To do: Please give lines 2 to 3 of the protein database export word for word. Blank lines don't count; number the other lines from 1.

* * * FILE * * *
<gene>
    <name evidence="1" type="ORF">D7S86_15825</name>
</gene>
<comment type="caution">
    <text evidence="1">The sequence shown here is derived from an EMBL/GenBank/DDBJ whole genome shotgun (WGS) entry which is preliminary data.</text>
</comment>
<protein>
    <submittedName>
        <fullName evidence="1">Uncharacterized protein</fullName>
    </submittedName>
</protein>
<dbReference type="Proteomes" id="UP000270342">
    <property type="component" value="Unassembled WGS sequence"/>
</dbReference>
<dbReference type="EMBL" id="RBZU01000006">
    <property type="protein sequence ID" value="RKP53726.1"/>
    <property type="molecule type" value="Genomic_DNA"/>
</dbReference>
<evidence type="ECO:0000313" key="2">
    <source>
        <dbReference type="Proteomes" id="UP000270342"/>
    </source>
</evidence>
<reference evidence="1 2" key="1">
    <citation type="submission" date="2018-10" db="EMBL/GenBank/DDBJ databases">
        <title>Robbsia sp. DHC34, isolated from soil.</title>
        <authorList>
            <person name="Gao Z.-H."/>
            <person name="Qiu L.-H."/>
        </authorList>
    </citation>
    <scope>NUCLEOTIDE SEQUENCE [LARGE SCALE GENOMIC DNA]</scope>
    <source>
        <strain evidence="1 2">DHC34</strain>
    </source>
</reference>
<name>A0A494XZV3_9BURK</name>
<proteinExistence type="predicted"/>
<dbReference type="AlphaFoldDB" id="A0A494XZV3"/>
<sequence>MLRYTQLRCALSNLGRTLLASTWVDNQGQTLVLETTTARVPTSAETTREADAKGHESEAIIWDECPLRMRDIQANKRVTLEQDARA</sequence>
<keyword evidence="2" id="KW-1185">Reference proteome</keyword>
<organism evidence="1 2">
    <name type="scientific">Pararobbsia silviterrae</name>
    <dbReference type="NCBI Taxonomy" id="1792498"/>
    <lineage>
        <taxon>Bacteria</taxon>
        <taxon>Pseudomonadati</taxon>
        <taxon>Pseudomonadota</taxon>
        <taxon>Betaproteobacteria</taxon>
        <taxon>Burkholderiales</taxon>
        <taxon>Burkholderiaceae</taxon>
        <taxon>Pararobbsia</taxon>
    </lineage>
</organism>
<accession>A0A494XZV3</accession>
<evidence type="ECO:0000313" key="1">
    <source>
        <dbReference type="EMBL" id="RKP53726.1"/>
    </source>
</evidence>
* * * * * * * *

    <name evidence="1" type="ORF">D7S86_15825</name>
</gene>